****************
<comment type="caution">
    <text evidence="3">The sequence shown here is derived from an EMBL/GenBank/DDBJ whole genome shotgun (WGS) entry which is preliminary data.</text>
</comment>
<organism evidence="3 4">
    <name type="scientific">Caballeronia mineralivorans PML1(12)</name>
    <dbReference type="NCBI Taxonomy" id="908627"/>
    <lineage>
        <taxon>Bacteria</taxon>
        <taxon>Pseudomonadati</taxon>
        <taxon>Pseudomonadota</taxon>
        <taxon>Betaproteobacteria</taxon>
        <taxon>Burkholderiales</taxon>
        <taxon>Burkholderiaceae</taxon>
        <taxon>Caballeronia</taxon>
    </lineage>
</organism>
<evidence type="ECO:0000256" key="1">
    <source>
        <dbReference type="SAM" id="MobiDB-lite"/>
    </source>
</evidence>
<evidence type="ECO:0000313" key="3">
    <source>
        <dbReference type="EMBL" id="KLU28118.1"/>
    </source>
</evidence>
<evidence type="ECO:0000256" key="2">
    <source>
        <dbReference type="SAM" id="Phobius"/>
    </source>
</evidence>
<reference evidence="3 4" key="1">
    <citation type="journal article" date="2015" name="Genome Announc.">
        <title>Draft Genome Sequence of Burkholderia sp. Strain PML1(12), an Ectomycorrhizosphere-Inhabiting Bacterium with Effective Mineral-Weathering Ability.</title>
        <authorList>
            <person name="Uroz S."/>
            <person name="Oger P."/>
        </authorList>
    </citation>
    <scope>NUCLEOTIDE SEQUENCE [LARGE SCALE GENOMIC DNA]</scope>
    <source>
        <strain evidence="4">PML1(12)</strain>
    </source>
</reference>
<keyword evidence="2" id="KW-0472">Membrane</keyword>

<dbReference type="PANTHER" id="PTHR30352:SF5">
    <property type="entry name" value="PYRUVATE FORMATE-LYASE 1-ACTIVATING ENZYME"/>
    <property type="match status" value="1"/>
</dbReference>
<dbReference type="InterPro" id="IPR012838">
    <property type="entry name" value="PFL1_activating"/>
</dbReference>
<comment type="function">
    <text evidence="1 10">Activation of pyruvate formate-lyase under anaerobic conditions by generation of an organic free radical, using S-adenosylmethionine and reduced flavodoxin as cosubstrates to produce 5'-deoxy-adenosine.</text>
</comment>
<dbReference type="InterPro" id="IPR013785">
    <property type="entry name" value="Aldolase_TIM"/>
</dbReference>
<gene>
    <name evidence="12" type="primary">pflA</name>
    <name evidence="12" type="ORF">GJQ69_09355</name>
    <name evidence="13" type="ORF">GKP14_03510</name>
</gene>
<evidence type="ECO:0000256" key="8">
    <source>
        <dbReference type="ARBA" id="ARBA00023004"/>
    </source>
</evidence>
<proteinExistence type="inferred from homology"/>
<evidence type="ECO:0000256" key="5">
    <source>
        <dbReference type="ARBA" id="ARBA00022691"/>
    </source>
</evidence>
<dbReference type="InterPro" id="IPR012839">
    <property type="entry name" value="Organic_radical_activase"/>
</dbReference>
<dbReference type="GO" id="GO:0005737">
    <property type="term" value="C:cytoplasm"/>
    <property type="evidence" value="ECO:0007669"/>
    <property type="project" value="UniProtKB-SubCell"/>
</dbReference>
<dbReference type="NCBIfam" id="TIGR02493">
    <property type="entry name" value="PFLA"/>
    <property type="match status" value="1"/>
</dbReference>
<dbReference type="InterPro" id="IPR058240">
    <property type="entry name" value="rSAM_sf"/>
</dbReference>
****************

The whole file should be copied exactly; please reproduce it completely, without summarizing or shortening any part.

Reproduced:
<comment type="caution">
    <text evidence="3">The sequence shown here is derived from an EMBL/GenBank/DDBJ whole genome shotgun (WGS) entry which is preliminary data.</text>
</comment>
<organism evidence="3 4">
    <name type="scientific">Caballeronia mineralivorans PML1(12)</name>
    <dbReference type="NCBI Taxonomy" id="908627"/>
    <lineage>
        <taxon>Bacteria</taxon>
        <taxon>Pseudomonadati</taxon>
        <taxon>Pseudomonadota</taxon>
        <taxon>Betaproteobacteria</taxon>
        <taxon>Burkholderiales</taxon>
        <taxon>Burkholderiaceae</taxon>
        <taxon>Caballeronia</taxon>
    </lineage>
</organism>
<evidence type="ECO:0000256" key="1">
    <source>
        <dbReference type="SAM" id="MobiDB-lite"/>
    </source>
</evidence>
<evidence type="ECO:0000313" key="3">
    <source>
        <dbReference type="EMBL" id="KLU28118.1"/>
    </source>
</evidence>
<evidence type="ECO:0000256" key="2">
    <source>
        <dbReference type="SAM" id="Phobius"/>
    </source>
</evidence>
<reference evidence="3 4" key="1">
    <citation type="journal article" date="2015" name="Genome Announc.">
        <title>Draft Genome Sequence of Burkholderia sp. Strain PML1(12), an Ectomycorrhizosphere-Inhabiting Bacterium with Effective Mineral-Weathering Ability.</title>
        <authorList>
            <person name="Uroz S."/>
            <person name="Oger P."/>
        </authorList>
    </citation>
    <scope>NUCLEOTIDE SEQUENCE [LARGE SCALE GENOMIC DNA]</scope>
    <source>
        <strain evidence="4">PML1(12)</strain>
    </source>
</reference>
<keyword evidence="2" id="KW-0472">Membrane</keyword>

<dbReference type="PANTHER" id="PTHR30352:SF5">
    <property type="entry name" value="PYRUVATE FORMATE-LYASE 1-ACTIVATING ENZYME"/>
    <property type="match status" value="1"/>
</dbReference>
<dbReference type="InterPro" id="IPR012838">
    <property type="entry name" value="PFL1_activating"/>
</dbReference>
<comment type="function">
    <text evidence="1 10">Activation of pyruvate formate-lyase under anaerobic conditions by generation of an organic free radical, using S-adenosylmethionine and reduced flavodoxin as cosubstrates to produce 5'-deoxy-adenosine.</text>
</comment>
<dbReference type="InterPro" id="IPR013785">
    <property type="entry name" value="Aldolase_TIM"/>
</dbReference>
<gene>
    <name evidence="12" type="primary">pflA</name>
    <name evidence="12" type="ORF">GJQ69_09355</name>
    <name evidence="13" type="ORF">GKP14_03510</name>
</gene>
<evidence type="ECO:0000256" key="8">
    <source>
        <dbReference type="ARBA" id="ARBA00023004"/>
    </source>
</evidence>
<proteinExistence type="inferred from homology"/>
<evidence type="ECO:0000256" key="5">
    <source>
        <dbReference type="ARBA" id="ARBA00022691"/>
    </source>
</evidence>
<dbReference type="InterPro" id="IPR012839">
    <property type="entry name" value="Organic_radical_activase"/>
</dbReference>
<dbReference type="GO" id="GO:0005737">
    <property type="term" value="C:cytoplasm"/>
    <property type="evidence" value="ECO:0007669"/>
    <property type="project" value="UniProtKB-SubCell"/>
</dbReference>
<dbReference type="NCBIfam" id="TIGR02493">
    <property type="entry name" value="PFLA"/>
    <property type="match status" value="1"/>
</dbReference>
<dbReference type="InterPro" id="IPR058240">
    <property type="entry name" value="rSAM_sf"/>
</dbReference>